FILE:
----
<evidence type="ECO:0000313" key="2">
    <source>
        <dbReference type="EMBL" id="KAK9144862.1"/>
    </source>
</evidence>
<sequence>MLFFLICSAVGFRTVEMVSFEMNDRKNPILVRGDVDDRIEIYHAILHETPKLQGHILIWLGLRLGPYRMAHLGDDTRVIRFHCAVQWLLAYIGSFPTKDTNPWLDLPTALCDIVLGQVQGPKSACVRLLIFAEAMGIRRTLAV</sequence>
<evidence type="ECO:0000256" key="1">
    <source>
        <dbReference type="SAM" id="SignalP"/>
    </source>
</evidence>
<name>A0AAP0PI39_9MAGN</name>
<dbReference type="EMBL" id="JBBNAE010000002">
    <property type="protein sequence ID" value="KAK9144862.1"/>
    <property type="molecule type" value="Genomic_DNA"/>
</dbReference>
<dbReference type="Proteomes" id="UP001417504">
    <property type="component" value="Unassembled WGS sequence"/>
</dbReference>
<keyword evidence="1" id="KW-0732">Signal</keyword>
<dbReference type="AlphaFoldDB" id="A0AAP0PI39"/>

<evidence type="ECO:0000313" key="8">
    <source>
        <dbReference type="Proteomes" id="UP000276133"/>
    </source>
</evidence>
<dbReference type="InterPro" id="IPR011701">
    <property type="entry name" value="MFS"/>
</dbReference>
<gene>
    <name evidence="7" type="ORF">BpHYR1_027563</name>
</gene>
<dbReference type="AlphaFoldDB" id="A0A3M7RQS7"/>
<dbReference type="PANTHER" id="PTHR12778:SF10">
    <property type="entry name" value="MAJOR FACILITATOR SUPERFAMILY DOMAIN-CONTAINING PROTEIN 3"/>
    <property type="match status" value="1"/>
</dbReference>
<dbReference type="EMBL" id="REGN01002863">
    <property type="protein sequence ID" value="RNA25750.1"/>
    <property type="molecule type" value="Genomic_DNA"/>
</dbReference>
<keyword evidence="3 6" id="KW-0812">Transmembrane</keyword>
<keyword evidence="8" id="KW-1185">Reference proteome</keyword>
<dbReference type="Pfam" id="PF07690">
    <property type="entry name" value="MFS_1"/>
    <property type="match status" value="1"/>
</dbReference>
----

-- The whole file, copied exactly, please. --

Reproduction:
<evidence type="ECO:0000313" key="2">
    <source>
        <dbReference type="EMBL" id="KAK9144862.1"/>
    </source>
</evidence>
<sequence>MLFFLICSAVGFRTVEMVSFEMNDRKNPILVRGDVDDRIEIYHAILHETPKLQGHILIWLGLRLGPYRMAHLGDDTRVIRFHCAVQWLLAYIGSFPTKDTNPWLDLPTALCDIVLGQVQGPKSACVRLLIFAEAMGIRRTLAV</sequence>
<evidence type="ECO:0000256" key="1">
    <source>
        <dbReference type="SAM" id="SignalP"/>
    </source>
</evidence>
<name>A0AAP0PI39_9MAGN</name>
<dbReference type="EMBL" id="JBBNAE010000002">
    <property type="protein sequence ID" value="KAK9144862.1"/>
    <property type="molecule type" value="Genomic_DNA"/>
</dbReference>
<dbReference type="Proteomes" id="UP001417504">
    <property type="component" value="Unassembled WGS sequence"/>
</dbReference>
<keyword evidence="1" id="KW-0732">Signal</keyword>
<dbReference type="AlphaFoldDB" id="A0AAP0PI39"/>

<evidence type="ECO:0000313" key="8">
    <source>
        <dbReference type="Proteomes" id="UP000276133"/>
    </source>
</evidence>
<dbReference type="InterPro" id="IPR011701">
    <property type="entry name" value="MFS"/>
</dbReference>
<gene>
    <name evidence="7" type="ORF">BpHYR1_027563</name>
</gene>
<dbReference type="AlphaFoldDB" id="A0A3M7RQS7"/>
<dbReference type="PANTHER" id="PTHR12778:SF10">
    <property type="entry name" value="MAJOR FACILITATOR SUPERFAMILY DOMAIN-CONTAINING PROTEIN 3"/>
    <property type="match status" value="1"/>
</dbReference>
<dbReference type="EMBL" id="REGN01002863">
    <property type="protein sequence ID" value="RNA25750.1"/>
    <property type="molecule type" value="Genomic_DNA"/>
</dbReference>
<keyword evidence="3 6" id="KW-0812">Transmembrane</keyword>
<keyword evidence="8" id="KW-1185">Reference proteome</keyword>
<dbReference type="Pfam" id="PF07690">
    <property type="entry name" value="MFS_1"/>
    <property type="match status" value="1"/>
</dbReference>